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British retail sales surge as consumer confidence improves -Report

*A 1.2 percent increase recorded February 2023 comes despite rising inflation and interest rates in the economy of the United Kingdom

Isola Moses | ConsumerConnect

British retail sales jumped February 2023, rebounding for the second successive month, while consumer confidence increased March this year, according to data published March 24.

The figures came despite rising inflation across the United Kingdom (UK) and a series of interest rate increases from the Bank of England (BoE).

ConsumerConnect had reported the BoE recently warned companies in the country to be wary of inflation do to not induce increases in interest rates, as the UK inflation rate unexpectedly rise to 10.4 percent February.

The volume of retail sales, or the amount of goods sold in shops, reportedly increased 1.2 percent between January and February 2023, following a 0.9 percent increase the previous month, according to figures from the Office for National Statistics.

The figure was well above analyst forecasts of a 0.5 percent increase.

Separately, research group Growth from Knowledge (GfK) said its index of UK consumer confidence, a closely watched measure of how people view their personal finances and wider economic prospects, had risen this month by two points to -36.

Similarly, Irish households may not see lower energy bills any time soon even as ESB doubles its profits

The reading was the highest since March 2022 and in line with analyst forecasts, but it remained well below zero, indicating an overall decline in confidence, according to report.

Respondents to the survey, which ran between March 1 and 14 this year were more optimistic about the year ahead, with the sub-index measuring their general outlook on the future economic situation increasing by 3 points to -40.

Joe Staton, Client Strategy Director at GfK, however, said the overall improvement masked “continuing concerns among consumers about their personal financial situation.”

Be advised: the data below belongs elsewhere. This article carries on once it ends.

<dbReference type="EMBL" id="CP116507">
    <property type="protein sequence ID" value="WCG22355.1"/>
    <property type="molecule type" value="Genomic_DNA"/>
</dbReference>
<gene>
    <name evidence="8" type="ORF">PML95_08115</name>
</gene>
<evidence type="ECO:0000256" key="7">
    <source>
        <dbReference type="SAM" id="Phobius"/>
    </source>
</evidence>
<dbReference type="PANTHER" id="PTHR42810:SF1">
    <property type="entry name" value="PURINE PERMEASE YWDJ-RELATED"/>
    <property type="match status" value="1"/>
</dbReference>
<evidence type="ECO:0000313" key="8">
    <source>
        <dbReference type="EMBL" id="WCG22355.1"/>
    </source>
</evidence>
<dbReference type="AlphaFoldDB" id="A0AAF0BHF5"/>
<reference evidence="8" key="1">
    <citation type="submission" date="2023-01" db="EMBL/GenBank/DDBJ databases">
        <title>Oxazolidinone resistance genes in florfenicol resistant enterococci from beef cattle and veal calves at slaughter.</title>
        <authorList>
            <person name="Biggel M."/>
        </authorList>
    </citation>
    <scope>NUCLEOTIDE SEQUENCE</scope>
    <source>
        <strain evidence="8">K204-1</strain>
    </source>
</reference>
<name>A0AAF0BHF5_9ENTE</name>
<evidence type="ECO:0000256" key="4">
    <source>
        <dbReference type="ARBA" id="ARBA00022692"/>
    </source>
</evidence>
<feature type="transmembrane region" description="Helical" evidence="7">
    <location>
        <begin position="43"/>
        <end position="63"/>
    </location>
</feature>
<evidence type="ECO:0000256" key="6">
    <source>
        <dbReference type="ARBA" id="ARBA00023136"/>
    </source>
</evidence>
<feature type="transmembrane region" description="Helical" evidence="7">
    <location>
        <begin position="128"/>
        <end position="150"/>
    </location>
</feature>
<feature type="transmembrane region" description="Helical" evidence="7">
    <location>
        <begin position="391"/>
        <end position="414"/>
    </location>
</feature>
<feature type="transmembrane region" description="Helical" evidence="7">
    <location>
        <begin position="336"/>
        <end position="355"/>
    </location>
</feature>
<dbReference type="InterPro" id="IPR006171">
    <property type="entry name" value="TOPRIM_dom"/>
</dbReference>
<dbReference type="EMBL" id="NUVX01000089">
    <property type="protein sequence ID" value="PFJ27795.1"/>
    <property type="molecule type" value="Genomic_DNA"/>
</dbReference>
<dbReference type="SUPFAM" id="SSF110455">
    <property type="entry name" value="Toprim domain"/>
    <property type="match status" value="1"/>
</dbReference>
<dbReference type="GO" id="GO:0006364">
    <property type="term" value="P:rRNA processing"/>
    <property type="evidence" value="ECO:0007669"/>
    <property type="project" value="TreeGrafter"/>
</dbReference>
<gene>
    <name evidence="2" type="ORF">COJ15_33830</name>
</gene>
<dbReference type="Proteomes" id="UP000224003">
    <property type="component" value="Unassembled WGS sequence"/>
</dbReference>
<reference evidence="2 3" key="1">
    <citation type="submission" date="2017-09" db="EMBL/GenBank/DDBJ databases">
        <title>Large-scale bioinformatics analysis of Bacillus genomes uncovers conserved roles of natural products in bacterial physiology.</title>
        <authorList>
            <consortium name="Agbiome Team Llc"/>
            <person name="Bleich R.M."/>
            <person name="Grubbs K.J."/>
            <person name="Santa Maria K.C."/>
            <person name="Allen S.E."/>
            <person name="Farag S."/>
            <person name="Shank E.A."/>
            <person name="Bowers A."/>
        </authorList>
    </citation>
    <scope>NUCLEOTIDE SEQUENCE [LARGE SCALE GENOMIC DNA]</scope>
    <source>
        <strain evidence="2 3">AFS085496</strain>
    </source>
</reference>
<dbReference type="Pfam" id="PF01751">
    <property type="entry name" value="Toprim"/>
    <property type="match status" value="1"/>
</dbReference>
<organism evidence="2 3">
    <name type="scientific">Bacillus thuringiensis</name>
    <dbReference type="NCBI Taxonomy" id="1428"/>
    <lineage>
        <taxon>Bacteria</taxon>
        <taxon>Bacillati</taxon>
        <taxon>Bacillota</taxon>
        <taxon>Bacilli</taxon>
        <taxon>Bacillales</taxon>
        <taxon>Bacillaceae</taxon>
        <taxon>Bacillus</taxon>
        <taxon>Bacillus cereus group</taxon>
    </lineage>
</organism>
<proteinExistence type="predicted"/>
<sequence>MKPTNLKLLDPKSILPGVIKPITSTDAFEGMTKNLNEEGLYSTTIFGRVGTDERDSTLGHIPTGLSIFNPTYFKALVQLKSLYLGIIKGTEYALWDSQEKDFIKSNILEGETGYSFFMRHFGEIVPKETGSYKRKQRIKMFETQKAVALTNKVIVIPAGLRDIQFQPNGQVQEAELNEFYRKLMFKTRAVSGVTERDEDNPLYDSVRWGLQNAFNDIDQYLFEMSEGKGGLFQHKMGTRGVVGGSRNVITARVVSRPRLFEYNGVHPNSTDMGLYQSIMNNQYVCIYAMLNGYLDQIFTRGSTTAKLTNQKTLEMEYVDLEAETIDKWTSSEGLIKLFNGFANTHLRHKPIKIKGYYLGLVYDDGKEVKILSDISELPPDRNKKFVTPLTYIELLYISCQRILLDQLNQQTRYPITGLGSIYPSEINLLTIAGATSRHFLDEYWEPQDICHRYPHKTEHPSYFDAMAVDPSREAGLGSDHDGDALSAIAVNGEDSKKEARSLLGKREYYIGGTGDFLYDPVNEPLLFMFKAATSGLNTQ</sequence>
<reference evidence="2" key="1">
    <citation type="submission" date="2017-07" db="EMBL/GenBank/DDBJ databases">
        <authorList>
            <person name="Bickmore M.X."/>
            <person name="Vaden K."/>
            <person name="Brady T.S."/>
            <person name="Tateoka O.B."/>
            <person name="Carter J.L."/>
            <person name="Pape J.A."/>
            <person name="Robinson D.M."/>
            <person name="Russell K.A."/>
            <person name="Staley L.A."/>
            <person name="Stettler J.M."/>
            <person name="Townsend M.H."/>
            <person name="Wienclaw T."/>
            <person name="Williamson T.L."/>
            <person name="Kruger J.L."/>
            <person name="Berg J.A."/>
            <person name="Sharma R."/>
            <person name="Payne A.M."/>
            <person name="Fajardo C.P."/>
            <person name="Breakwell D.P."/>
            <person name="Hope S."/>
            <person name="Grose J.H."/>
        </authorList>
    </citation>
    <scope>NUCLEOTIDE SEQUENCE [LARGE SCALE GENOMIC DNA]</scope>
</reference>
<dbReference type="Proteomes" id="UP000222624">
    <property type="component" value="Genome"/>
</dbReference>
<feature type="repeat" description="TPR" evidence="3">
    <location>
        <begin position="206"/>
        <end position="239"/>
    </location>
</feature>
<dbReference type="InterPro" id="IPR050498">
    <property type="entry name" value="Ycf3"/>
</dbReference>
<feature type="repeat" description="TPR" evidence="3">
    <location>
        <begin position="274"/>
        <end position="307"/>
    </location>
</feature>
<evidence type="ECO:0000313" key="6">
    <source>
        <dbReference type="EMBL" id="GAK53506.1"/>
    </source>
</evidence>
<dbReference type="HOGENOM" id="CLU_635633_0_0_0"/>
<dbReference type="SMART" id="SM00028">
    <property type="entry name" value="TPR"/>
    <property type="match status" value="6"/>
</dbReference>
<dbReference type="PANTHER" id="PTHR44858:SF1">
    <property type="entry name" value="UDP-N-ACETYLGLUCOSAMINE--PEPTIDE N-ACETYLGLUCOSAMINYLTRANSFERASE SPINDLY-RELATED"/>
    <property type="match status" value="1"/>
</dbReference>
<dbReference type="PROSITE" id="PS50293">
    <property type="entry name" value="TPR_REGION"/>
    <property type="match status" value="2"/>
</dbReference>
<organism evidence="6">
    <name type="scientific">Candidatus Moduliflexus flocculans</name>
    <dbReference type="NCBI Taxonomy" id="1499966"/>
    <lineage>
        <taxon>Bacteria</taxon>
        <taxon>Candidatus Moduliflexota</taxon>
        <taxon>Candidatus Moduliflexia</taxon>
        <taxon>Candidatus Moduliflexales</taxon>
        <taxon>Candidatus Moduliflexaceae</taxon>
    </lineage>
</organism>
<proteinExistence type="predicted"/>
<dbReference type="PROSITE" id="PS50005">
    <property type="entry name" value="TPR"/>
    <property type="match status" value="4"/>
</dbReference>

Respondents’ forecast for their personal finances in the next year fell three points to -21.

Staton noted this indicated that “wages are not keeping up with rising prices and the cost of living crisis remains a stark reality for most.”

Overall, consumer confidence in March was five points lower than in the same month in 2022, as soaring energy bills, higher interest rates and food prices squeezed household budgets over the past year, reports The Irish Times.

The GfK data also followed confirmation last Wednesday from the Office for National Statistics (ONS), that consumer price inflation rose to 10.4 percent February, up from 10.1 per cent January.

Meanwhile, the unexpected uptick in inflation has reinforced fears that price rises are increasingly being driven by domestic pressures in the services sector, which tend to be more persistent than the external shock of high energy prices.

“Just having enough money to live right and pay the bills remains the number one concern for consumers across the UK,” Staton stated.

Nevertheless, GfK noted that consumers in March reported a slight uptick in their willingness to make expensive purchases, as well as in the likelihood that they would put money into savings accounts.

Ms. Ashley Webb, UK economist at Capital Economics, a research company, said that “even though real household incomes have been eroded due to high inflation, households appear to have supported their real spending by using their pandemic savings.”

Webb said that resilience in the labour market had also lifted consumer morale.

The survey comes a day after the Bank of England raised interest rates by 0.25 percentage points to 4.25 per cent, marking the central bank’s 11th consecutive increase since December 2021 in response to high inflation.

Ms. Webb also noted while further rises in the base rate were “likely to weigh on consumer confidence, we don’t expect interest rates to rise much further from here.

“Instead, we expect the easing in inflation and the resultant boost in real household incomes will support consumer confidence this year,” she said.

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